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Saturday, December 16

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« Your Lollapalooza Party Guide Heat Up The Night With The Cool Kids »

Lollapalooza Wed Aug 03 2011

Lollapalooza 2011 - Stage Clash, Round 2

lolla2011.jpg The weather this weekend looks pretty manageable for once during Lollapalooza, and you'll have a whole two more days to enjoy it when you wake up Saturday morning. Here are our picks for sets during the day that might require you to make some hard choices. See the full Saturday lineup.

SATURDAY, AUGUST 6TH

12:45 - 1:30pm - Disappears vs. Walk The Moon
Chicago's Disappears bring a reassuring psych/garage/punk sound to the Bud Light stage early Saturday afternoon. Their latest release, 2011's Guider, opens up with an echoing vocal stretch overtop droning guitars and cymbal crashes. It's the kind of music I make sure to buy on vinyl and have on hand for sunny afternoon. If you need a solid set of music while you chill out and connect with friends before all the cell phone power gets sucked out of Grant Park, this might just be your jam. By contrast, Walk The Moon (who also play a sold out Lincoln Hall show with Local Natives Friday night), is much more of a dance-tastic rock band with influences by Phoenix, Happy Mondays, or Mark Ronson & The Business Intl. and loads of gnarly keyboard action, they come straight at you with clubby sing-alongs like "Anna Sun" (stream or download their album i want! i want!). The Music Unlimited stage where Walk The Moon will perform is likely where the club kids and loads of teeny tiny backpacks in the shape of teddy bears can be found. If you'd like to get your bounce on, maybe apply a little facepaint before you get all sweaty, head to their stage when you get to the park.
- Anne Holub

1 - 2pm - An Horse vs. Typhoon
The Australian duo An Horse released their sophomore album, Walls, back in April. The duo play a blazing brand of indie rock, and produce a surprisingly full sound from just guitar and drums. They are touring this fall with Manchester Orchestra, but are coming to Lollapalooza to perform a set. What is great about this duo is the interplay between Kate Cooper's playful vocals and the fierce drumming of Damon Cox. This is high energy punk-pop. I would most closely compare it a punk version of Tegan and Sara.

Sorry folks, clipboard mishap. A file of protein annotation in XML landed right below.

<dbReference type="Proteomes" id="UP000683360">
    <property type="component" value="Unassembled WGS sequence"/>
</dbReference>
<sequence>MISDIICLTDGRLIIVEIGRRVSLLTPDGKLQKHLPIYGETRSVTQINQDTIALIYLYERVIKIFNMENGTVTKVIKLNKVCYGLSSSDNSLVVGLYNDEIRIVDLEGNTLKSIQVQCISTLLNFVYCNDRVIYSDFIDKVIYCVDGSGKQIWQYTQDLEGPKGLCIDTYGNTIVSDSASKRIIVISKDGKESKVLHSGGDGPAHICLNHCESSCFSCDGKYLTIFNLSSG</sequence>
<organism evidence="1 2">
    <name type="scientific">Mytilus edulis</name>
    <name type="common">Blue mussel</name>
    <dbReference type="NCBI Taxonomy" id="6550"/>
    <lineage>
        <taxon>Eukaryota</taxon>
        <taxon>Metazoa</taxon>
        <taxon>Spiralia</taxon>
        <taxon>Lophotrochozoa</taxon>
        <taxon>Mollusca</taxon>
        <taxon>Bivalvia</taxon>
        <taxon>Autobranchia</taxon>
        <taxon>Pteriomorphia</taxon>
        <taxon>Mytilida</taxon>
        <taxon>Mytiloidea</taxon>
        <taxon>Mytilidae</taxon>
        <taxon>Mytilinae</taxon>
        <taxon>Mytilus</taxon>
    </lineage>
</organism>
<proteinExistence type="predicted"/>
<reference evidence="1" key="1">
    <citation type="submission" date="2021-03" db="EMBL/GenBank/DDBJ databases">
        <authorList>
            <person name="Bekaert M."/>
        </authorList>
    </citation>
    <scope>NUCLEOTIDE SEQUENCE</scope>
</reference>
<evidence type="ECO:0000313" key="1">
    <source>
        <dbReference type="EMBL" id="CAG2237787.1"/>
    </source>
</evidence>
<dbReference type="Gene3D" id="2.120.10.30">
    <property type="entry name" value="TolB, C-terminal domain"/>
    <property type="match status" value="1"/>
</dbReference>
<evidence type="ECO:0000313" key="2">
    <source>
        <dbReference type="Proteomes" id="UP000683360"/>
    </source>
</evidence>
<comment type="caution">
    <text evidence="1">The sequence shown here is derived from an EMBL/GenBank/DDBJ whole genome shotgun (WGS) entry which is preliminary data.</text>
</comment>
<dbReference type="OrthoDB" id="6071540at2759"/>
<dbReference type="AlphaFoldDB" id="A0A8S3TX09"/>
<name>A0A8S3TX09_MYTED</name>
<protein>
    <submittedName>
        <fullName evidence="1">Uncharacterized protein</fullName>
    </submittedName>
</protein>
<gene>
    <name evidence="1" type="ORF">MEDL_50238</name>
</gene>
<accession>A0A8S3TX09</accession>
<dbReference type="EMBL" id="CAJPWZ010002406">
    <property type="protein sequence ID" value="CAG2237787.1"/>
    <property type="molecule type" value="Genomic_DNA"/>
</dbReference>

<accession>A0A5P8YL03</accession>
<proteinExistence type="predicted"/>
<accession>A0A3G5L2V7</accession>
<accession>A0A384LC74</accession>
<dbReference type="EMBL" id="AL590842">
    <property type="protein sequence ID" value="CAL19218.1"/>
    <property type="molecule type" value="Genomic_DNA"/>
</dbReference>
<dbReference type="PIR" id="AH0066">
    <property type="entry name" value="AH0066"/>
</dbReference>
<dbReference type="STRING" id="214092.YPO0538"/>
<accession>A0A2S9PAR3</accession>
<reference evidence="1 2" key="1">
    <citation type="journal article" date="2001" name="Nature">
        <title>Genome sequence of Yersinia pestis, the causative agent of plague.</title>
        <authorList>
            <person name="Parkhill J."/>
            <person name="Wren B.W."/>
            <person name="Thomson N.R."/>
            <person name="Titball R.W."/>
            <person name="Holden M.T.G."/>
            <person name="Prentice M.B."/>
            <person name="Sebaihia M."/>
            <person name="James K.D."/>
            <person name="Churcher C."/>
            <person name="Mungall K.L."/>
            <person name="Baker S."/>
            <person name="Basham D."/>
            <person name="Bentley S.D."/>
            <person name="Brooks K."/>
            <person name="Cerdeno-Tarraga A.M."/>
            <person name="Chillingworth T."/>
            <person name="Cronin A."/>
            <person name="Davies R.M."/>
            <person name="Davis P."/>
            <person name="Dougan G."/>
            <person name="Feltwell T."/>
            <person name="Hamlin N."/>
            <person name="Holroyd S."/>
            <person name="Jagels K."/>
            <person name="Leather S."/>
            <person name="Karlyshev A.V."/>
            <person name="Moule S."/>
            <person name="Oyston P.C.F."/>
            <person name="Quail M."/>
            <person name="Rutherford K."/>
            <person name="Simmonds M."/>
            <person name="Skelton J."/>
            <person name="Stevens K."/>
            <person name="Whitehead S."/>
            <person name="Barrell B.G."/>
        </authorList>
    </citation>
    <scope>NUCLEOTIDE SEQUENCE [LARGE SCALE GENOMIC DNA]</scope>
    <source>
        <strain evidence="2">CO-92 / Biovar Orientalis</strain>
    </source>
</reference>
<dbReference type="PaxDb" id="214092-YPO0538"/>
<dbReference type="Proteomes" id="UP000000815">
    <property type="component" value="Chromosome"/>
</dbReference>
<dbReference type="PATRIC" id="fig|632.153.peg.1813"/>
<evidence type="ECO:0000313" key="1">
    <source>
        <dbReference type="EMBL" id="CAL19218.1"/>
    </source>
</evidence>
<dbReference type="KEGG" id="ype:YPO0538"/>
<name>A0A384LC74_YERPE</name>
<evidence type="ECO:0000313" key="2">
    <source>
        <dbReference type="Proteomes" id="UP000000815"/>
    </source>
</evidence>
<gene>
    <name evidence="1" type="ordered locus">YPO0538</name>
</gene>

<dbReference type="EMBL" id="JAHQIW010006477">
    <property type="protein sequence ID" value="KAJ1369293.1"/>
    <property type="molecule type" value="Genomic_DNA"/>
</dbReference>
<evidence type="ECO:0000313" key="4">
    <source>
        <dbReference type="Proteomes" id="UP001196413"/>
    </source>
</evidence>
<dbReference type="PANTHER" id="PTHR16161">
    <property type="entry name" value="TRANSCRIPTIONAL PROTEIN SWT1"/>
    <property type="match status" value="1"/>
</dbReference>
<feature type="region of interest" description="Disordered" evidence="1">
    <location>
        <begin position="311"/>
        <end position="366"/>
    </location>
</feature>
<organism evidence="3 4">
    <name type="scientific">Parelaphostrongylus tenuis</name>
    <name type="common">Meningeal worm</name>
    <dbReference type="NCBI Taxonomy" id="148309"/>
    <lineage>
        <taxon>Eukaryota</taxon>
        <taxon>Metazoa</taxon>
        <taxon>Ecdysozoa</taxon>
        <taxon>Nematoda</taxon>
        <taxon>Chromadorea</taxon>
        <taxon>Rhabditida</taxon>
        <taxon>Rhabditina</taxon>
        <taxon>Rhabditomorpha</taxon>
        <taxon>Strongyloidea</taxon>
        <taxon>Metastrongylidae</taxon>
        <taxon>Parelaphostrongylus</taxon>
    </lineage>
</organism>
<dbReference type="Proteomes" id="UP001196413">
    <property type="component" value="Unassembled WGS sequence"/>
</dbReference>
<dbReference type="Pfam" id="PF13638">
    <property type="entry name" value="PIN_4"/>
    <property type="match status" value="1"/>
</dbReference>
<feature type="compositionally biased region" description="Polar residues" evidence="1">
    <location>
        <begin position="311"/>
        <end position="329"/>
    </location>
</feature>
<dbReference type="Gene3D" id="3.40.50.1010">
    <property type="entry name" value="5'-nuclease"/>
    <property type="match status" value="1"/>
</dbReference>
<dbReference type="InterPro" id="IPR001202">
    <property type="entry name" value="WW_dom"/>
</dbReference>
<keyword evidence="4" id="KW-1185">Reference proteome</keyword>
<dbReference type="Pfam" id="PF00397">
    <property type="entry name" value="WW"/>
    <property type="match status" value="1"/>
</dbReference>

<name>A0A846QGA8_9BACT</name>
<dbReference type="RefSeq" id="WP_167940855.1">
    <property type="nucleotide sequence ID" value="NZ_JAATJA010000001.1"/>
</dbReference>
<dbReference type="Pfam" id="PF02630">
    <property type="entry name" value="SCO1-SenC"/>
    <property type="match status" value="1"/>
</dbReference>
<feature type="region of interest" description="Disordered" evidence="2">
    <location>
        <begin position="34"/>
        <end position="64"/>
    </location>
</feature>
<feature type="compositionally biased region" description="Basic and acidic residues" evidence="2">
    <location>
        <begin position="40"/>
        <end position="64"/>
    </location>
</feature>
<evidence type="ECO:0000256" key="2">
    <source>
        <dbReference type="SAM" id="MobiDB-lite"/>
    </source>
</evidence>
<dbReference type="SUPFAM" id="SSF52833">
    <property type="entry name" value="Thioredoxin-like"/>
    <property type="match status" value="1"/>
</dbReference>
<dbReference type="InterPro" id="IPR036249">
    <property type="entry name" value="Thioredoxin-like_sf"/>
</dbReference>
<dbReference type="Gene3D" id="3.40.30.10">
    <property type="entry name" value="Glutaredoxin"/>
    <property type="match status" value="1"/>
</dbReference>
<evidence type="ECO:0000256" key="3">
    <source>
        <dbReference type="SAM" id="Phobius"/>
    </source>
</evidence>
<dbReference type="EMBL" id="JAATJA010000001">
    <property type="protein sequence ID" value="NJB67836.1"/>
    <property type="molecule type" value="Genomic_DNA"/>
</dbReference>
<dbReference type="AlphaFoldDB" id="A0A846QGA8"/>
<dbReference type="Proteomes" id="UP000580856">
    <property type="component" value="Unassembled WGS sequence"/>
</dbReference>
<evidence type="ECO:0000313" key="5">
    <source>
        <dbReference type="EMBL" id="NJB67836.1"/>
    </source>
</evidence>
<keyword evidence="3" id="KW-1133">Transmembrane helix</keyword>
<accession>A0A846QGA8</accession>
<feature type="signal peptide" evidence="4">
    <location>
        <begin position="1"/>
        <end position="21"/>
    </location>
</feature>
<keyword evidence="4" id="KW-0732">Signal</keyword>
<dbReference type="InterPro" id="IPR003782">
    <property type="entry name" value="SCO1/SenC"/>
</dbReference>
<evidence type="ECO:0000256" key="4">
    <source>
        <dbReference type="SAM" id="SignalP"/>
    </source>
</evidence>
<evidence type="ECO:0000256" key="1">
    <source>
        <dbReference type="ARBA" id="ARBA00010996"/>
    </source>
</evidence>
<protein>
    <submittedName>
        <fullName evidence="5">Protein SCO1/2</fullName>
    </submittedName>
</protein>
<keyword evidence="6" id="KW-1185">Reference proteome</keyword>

Typhoon is a fascinating folk orchestra out of Portland who have been slowly building momentum over the last year. They have also been slowly been adding members. They are currently a 12 piece ensemble that create an ominous and massive sound. Last year the band released their debut Hunger and Thirst through Tender Loving Empire, and this Spring they released a follow-up EP called A New Kind of House. The have won over fans and critics with tracks like "The Honest Truth" and "Claws Pt. 1". Typhoon takes intimate and raw lyrics and adds multiple levels of sounds. The result is breathtaking. This is a live performance that you will not want to miss. Since the release of their EP in March the band has performed at SXSW, Newport Folk Fest, and will appear on Letterman on August 4th.

My pick for this clash is Typhoon.
- Jason Behrends


2:30 - 3:45pm - Fitz & the Tantrums vs. Super Mash Bros.
Fitz & the Tantrums are purveyors of that white-boy soul made popular by Misters Hall and Oates. Okay, it's more like they're soul-ridin' white boys with a smack of indie pop and a beautiful African-American lady vocalist. Hall actually invited the group to appear on his web series, Live from Daryl's House, further lending them the "Man Eater" seal of approval. Super Smash Bros. arrive pretty much exactly as advertised. As their name would suggest, they scramble crowd-pleasing songs and audio oddities to concoct crowd-pleasing mash-ups. Between the two bands, I'd suggest checking Super Mash Bros. out — at this early in the day, a little fun and mindless booty-shakin' is just what you need.
- Kara Luger


3 - 4:15pm - Black Lips vs. DOM
Black Lips are the kind of band for people who want to hear music in the style of the '60s, but would rather not actually visit the '60s, but would rather hear people of their own age tell them what it was like, kind of the way Danielle Dax and Captain Sensible did for '80s kids in the throes of the first issue of the Beatles on CD. Like Wavves, Black Lips get my ire not for ripping off the past, but for being inferior to bands in the present who can still pull actual nuggets of understanding from the mouth of the Mod corpse. DOM, meanwhile, eke out some mildly tweaked smart-pop, sounding less like Lady Gaga (who they claim to want to be "the rock version of") than early '90s ethereal pop like The Darling Buds, and their refrain of "It's so sexy/living in America" strikes such a precise note of hedonistic, clueless youth that I felt for a moment like I did 15 years ago, ignorant just for a moment of society's current dire slide into bullshit. And that's all you can ask for from escapist pop music.
- Chris Sienko


3:45 - 5pm - Death From Above 1979 vs. Chain Gang of 1974